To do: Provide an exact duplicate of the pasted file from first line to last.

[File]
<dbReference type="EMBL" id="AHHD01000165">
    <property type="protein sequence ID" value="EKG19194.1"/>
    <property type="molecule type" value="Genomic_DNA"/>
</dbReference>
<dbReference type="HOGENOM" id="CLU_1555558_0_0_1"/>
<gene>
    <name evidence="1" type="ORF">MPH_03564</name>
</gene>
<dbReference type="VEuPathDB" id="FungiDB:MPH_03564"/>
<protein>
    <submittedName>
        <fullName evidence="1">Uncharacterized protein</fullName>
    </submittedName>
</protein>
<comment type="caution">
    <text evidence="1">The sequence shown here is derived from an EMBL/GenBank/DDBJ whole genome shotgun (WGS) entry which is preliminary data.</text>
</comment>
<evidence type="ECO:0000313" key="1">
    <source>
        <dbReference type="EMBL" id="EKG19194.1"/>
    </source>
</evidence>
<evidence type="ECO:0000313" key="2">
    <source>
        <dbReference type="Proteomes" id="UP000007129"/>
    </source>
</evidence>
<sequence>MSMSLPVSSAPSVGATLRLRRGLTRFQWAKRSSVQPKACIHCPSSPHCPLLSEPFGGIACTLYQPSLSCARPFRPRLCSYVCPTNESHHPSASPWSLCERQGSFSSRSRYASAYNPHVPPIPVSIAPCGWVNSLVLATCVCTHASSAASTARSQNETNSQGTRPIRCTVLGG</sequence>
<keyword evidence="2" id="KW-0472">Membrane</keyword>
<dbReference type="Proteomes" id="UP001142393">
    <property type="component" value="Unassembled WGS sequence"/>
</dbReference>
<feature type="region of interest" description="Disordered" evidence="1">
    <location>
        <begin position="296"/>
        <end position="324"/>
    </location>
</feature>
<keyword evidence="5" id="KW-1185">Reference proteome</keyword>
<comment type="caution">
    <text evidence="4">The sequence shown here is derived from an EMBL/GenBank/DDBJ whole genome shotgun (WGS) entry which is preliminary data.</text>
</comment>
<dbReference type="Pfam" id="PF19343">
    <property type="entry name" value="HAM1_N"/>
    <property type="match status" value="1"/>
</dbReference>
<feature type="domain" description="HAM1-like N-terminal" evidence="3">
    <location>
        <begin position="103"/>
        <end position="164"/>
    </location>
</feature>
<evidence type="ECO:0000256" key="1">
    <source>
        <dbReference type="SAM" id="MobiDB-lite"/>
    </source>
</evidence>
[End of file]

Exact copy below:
<dbReference type="EMBL" id="AHHD01000165">
    <property type="protein sequence ID" value="EKG19194.1"/>
    <property type="molecule type" value="Genomic_DNA"/>
</dbReference>
<dbReference type="HOGENOM" id="CLU_1555558_0_0_1"/>
<gene>
    <name evidence="1" type="ORF">MPH_03564</name>
</gene>
<dbReference type="VEuPathDB" id="FungiDB:MPH_03564"/>
<protein>
    <submittedName>
        <fullName evidence="1">Uncharacterized protein</fullName>
    </submittedName>
</protein>
<comment type="caution">
    <text evidence="1">The sequence shown here is derived from an EMBL/GenBank/DDBJ whole genome shotgun (WGS) entry which is preliminary data.</text>
</comment>
<evidence type="ECO:0000313" key="1">
    <source>
        <dbReference type="EMBL" id="EKG19194.1"/>
    </source>
</evidence>
<evidence type="ECO:0000313" key="2">
    <source>
        <dbReference type="Proteomes" id="UP000007129"/>
    </source>
</evidence>
<sequence>MSMSLPVSSAPSVGATLRLRRGLTRFQWAKRSSVQPKACIHCPSSPHCPLLSEPFGGIACTLYQPSLSCARPFRPRLCSYVCPTNESHHPSASPWSLCERQGSFSSRSRYASAYNPHVPPIPVSIAPCGWVNSLVLATCVCTHASSAASTARSQNETNSQGTRPIRCTVLGG</sequence>
<keyword evidence="2" id="KW-0472">Membrane</keyword>
<dbReference type="Proteomes" id="UP001142393">
    <property type="component" value="Unassembled WGS sequence"/>
</dbReference>
<feature type="region of interest" description="Disordered" evidence="1">
    <location>
        <begin position="296"/>
        <end position="324"/>
    </location>
</feature>
<keyword evidence="5" id="KW-1185">Reference proteome</keyword>
<comment type="caution">
    <text evidence="4">The sequence shown here is derived from an EMBL/GenBank/DDBJ whole genome shotgun (WGS) entry which is preliminary data.</text>
</comment>
<dbReference type="Pfam" id="PF19343">
    <property type="entry name" value="HAM1_N"/>
    <property type="match status" value="1"/>
</dbReference>
<feature type="domain" description="HAM1-like N-terminal" evidence="3">
    <location>
        <begin position="103"/>
        <end position="164"/>
    </location>
</feature>
<evidence type="ECO:0000256" key="1">
    <source>
        <dbReference type="SAM" id="MobiDB-lite"/>
    </source>
</evidence>